Be Smarter Than The Camera, Kid!
It was Saturday afternoon, autumn and crisp. My father was watching a football game on television. Billy “White Shoes” Johnson was a football player and a superstar in the 1970s. He was amazing. It was said that Billy could stop on a dime and leave you change.” He was quick, and when he scored a touchdown, he did the Funky Chicken and then the splits and he would let the football slide down his back and catch it. That dude was cool! My father would cheer and celebrate every time Billy scored a touchdown. I have fond memories of hanging out with my father and watching Billy “White Shoes” Johnson do his thang! I can still hear the crowd roaring on the television.
When a commercial came on, I asked my father about his camera sitting on the end table. He said Kelly, I don’t have time to teach you about my camera. He picked it up and placed it in my hands. The camera felt natural in my hands, like a brand new appendage. “Daddy, please teach me how to use it?” He looked at me and said, “Be Smarter Than The Camera, Kid!” Well, I was ten years old, and that blew my mind. Then he said, “it is an unanimated object; it can’t think you can. Figure it out, Kid!” My photography career began that glorious Saturday afternoon. I started photographing children as soon as I could. How unique. A child photographing other children. I loved my father’s camera so much that he practically gave it to me. Everywhere I went, so did my father’s camera.
My parents were so proud of me when I took photographs. When I graduated eighth grade, my mother bought me a Bogen enlarger. I knew it was expensive, but I told my mother she would be proud of me and my work. For my high school graduation, my father bought me a 35mm Pentax K1000. Be still, my heart. Because of my parents, I was able to achieve my goals. I am grateful I had the opportunity to share my photography career with my mother.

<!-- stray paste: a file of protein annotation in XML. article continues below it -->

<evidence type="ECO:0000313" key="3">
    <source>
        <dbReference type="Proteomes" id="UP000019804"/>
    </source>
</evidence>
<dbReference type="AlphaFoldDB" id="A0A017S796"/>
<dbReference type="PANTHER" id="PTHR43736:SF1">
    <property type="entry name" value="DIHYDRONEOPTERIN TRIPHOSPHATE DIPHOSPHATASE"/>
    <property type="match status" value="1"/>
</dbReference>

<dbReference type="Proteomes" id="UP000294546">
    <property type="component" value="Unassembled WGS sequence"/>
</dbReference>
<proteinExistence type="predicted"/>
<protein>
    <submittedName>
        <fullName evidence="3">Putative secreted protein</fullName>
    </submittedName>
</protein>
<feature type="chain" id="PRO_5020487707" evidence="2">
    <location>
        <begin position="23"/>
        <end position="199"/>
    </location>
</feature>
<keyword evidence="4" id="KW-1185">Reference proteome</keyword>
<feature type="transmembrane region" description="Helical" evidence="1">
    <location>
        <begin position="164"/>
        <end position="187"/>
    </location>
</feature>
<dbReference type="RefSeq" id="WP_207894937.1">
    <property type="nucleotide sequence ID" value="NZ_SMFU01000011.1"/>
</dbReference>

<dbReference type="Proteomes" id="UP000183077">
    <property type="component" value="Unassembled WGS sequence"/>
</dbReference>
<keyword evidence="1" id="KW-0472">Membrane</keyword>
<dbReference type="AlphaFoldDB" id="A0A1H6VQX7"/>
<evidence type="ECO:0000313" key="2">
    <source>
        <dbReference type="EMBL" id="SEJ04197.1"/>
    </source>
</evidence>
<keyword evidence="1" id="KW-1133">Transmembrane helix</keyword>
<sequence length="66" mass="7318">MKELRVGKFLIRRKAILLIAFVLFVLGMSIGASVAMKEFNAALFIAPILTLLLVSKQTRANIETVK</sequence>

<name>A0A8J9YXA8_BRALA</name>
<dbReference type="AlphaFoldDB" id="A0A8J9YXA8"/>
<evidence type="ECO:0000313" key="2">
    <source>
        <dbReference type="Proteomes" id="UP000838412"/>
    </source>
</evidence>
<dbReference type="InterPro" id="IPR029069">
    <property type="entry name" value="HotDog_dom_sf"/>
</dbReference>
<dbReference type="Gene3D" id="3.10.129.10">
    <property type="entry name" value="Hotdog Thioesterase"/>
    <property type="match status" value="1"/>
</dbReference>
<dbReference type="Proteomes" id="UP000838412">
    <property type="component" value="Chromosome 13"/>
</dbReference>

My father is no longer with me, but he got to see my first exhibit, “Future Leaders.” And he got to see me begin a career in photojournalism. My father was an amateur photographer. So he really appreciated being there for some of my photo careers. I am so grateful that he was so busy watching Billy “White Shoes” Johnson play football on television that he didn’t teach me how to use his 35mm Zeiss Ikon Contina camera. On Christmas Day 1991, six months before my father passed away, he gave me his camera. It is a treasure to me; that memory is etched into my heart forever.
Gratitude.
When did you fall in love with photography? Share your photo story with me and all. We'd love to hear it.
Enjoy!
Photo Empress

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